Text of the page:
Building a Rich Activities-travel Database from an OD Survey

Building a Rich Activities-travel Database from an OD Survey


M Munizaga, S Jara-Díaz; J Olguín, Universidad de Chile, CL


We explore the possibility of obtaining from an OD survey all information required to calibrate a time use-mode choice model. We analyze time use and activity patterns, and explore the aggregation of observations from different individuals.


Although an OD survey is devoted to describe in detail the travel pattern in a particular period, the information collected allows recovering, with some level of aggregation, a description of time use of the individuals observed. This allows the possibility to calibrate the time use ? mode choice model system proposed by Jara-Diaz and Guerra (2003) with a very rich and trustable database. We explore that possibility for the Santiago 2001 OD survey (Ortúzar et al, 2003) that has more than 12,000 households sampled randomly from the population of Santiago, each observed during a whole day. As a first stage of this process, we analyze the available information and identify the possible ways to build adequate descriptions of the individuals? time assignment to different activities. Also, we analyze the sociodemographic characteristics of the sample, which could be used as segmentation variables and to link observations. The objective of this work is to obtain from the OD survey, a database similar to one obtained specifically with the purpose of calibrating the time use ? mode choice model system, which is much smaller in size.

We identify the information required to calibrate the time use ? mode choice model system, and how it can be obtained from the Santiago 2001 OD survey. From this information, we obtain the time allocation to different activities of a representative sample of the inhabitants of Santiago (the OD sample), and analyze the individuals? characteristics that influence these time allocations. There are two basic ways to describe the time assignment of a group of individuals: trough the average time assignment and through the activity pattern, that represents the proportion of individuals who are conducting each particular activity at any instant through a period of time, for example a day.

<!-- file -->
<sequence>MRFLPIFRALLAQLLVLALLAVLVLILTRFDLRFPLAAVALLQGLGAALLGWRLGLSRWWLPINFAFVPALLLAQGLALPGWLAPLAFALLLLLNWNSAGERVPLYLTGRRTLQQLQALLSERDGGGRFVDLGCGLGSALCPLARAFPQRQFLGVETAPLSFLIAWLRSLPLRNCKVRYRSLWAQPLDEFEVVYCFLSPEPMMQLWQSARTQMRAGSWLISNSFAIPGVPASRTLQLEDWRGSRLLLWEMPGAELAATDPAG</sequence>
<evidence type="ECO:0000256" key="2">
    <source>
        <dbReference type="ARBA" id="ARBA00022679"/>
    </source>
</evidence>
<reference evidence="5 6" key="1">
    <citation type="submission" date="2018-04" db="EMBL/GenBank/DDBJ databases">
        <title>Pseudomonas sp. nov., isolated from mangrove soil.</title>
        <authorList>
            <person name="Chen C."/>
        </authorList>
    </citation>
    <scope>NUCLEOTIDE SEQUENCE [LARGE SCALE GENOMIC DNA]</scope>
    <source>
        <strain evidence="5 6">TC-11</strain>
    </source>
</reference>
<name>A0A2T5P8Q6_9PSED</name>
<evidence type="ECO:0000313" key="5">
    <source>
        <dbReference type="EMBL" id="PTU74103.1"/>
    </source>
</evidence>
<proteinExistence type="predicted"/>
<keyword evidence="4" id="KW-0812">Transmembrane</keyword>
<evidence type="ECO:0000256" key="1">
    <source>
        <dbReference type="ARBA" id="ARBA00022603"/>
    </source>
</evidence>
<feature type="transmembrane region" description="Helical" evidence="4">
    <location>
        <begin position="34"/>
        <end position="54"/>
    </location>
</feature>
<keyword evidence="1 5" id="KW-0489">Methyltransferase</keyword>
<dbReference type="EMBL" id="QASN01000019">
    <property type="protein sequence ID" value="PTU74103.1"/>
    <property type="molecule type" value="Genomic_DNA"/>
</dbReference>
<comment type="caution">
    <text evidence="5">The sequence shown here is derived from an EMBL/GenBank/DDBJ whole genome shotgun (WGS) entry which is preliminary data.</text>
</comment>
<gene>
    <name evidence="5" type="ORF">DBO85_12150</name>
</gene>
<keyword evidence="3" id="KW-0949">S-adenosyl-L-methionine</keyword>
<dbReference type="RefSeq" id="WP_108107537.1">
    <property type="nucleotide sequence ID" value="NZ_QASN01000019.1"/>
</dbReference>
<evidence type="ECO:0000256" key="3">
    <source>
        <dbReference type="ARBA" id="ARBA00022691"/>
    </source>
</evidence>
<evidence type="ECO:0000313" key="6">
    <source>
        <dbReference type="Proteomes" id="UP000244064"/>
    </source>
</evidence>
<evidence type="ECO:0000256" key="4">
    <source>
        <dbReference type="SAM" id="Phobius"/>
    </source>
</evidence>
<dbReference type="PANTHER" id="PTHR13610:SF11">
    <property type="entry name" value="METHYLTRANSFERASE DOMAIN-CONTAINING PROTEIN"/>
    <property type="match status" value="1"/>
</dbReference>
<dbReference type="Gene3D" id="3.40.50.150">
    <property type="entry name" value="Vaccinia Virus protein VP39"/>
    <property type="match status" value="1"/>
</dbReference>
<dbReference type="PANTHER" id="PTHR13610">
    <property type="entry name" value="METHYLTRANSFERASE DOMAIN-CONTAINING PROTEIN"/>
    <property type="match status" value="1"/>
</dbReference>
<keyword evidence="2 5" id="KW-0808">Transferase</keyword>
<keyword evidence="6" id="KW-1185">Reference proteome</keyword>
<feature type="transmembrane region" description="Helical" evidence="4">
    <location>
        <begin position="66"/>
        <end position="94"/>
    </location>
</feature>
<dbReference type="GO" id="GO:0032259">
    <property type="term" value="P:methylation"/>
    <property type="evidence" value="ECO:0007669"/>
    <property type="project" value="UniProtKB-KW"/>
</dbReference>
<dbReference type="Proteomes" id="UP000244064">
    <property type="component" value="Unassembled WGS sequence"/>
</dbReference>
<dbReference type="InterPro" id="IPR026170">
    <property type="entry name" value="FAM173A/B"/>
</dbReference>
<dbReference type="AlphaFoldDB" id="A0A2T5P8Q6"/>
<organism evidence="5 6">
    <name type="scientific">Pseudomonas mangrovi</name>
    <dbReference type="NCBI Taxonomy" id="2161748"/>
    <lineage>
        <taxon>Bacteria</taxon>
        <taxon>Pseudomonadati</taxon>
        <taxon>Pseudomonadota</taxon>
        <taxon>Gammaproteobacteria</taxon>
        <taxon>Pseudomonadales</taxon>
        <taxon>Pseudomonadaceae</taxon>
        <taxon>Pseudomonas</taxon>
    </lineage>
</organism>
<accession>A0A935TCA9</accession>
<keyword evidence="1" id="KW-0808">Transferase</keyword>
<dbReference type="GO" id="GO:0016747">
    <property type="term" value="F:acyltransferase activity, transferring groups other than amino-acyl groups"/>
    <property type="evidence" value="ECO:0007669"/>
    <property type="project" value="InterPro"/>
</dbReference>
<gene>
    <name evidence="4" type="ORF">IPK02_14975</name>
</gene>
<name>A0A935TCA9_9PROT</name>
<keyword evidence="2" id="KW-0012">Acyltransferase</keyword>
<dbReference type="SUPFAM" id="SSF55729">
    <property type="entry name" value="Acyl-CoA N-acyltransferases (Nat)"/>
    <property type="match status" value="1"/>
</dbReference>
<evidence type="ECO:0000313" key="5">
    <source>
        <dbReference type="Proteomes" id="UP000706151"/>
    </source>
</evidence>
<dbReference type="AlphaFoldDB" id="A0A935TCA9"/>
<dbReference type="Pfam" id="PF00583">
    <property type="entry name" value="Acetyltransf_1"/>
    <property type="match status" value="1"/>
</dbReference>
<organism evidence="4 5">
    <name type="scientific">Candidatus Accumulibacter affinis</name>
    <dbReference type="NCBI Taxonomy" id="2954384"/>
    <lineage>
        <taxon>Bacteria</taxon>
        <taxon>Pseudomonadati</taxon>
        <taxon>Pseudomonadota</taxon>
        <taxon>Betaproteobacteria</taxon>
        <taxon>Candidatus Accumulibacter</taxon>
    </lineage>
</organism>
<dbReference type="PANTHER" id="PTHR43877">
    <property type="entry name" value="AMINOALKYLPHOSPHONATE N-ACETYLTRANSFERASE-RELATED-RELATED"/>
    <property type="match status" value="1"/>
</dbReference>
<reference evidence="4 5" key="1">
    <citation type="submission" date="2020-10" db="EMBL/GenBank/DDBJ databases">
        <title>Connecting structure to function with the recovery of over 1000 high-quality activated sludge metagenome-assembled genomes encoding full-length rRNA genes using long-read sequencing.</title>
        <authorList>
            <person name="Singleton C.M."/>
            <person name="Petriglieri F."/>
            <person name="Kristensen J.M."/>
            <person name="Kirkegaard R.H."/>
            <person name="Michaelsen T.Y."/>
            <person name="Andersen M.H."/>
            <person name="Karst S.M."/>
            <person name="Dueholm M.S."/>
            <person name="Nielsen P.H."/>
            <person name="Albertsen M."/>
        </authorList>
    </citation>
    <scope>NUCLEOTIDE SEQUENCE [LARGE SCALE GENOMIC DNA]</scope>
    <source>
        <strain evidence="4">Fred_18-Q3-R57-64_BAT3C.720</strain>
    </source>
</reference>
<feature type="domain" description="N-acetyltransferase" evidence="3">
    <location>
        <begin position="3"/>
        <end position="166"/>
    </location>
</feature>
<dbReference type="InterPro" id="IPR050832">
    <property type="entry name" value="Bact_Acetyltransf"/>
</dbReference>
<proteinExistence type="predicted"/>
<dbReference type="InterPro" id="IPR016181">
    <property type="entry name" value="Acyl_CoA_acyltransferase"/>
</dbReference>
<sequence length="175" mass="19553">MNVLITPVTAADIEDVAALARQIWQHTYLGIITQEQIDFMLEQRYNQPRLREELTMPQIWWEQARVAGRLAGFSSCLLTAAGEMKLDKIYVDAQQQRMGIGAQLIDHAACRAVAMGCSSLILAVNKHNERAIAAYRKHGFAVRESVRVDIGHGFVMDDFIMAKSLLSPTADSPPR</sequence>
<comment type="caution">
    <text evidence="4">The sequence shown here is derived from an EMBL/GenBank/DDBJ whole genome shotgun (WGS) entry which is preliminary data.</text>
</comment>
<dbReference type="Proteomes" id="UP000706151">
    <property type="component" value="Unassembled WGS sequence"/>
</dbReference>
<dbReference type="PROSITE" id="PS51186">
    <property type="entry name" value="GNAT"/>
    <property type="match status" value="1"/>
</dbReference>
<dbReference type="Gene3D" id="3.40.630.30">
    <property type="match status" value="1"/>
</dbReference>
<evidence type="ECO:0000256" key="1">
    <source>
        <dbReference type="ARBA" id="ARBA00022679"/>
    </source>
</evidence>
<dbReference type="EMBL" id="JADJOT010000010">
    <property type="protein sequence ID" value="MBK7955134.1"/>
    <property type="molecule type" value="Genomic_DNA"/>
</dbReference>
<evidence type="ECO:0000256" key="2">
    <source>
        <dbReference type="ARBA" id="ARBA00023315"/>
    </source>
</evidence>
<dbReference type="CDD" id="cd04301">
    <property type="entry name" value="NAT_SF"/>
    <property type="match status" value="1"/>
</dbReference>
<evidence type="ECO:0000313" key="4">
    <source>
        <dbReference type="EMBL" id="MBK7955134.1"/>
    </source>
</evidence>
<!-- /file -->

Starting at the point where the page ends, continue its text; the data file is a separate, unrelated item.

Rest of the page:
The Santiago OD survey was conducted from July 2001 until April 2002. 12,346 households were surveyed during the normal season, and 3,191 during the summer season. For each surveyed household, all the characteristics of the household and those of each of person in the household are available. The modelling framework we want to apply models the decisions of allocating time to work, leisure activities, and constrained activities. Therefore we will work only with the workers observed in the sample during the normal season.

Because the OD survey is a travel survey and not a time use survey, the activities can only be obtained through trip purposes, and the degree of aggregation is constrained to the trip purposes included in the OD survey. The detail of what happens inside each of these aggregate activities is not known. The activities that can be deduced from the Santiago OD survey are: stay at home, work (out of home), study (out of home), recreation (out of home), shopping and errands, travel, other activity out of home.

As each individual was observed only during one day, the activity patterns of the different days of the week come from different individuals. Although, we can make comparisons among days, it would be interesting to build weekly observations through linking observations of very similar individual observed in different days of the week. We explore the possibility of finding ?twins? or ?triplets? to aggregate the information of different individuals observed in different days to a single weekly observation.

Given the size of the database, we can also compare activity patterns for different types of individuals, defined according to their socioeconomic characteristics. This type of analysis has great value for future aggregation and segmentation work. Our preliminary analysis show that the most important variables to explain differences in time assignment are: gender, income, age and household location.

The analysis will be centred in the possibility of aggregating information and generating databases rich in variance, that allow to calibrate the time use ? mode choice model system, already applied to smaller databases. If we prove it feasible to obtain all the information required from such a large and rich database, we will then count with a very powerful approach to the better understanding of individuals? behaviour.


Jara-Díaz, S.R. and Guerra, R. (2003) Modeling activity duration and travel choice from a common microeconomic framework. 10th International Conference on Travel Behaviour Research Conference, Lucerne, August 2003.

Ortúzar, J. de D., Ivelic, A.M., Malbrán, H. and Thomas, A. (2003), ?The 1991 Great Santiago Origin-Destination Survey: Methodological Design and Main Results?, Traffic Engineering and Control, Volume 34, pp. 362-368


Association for European Transport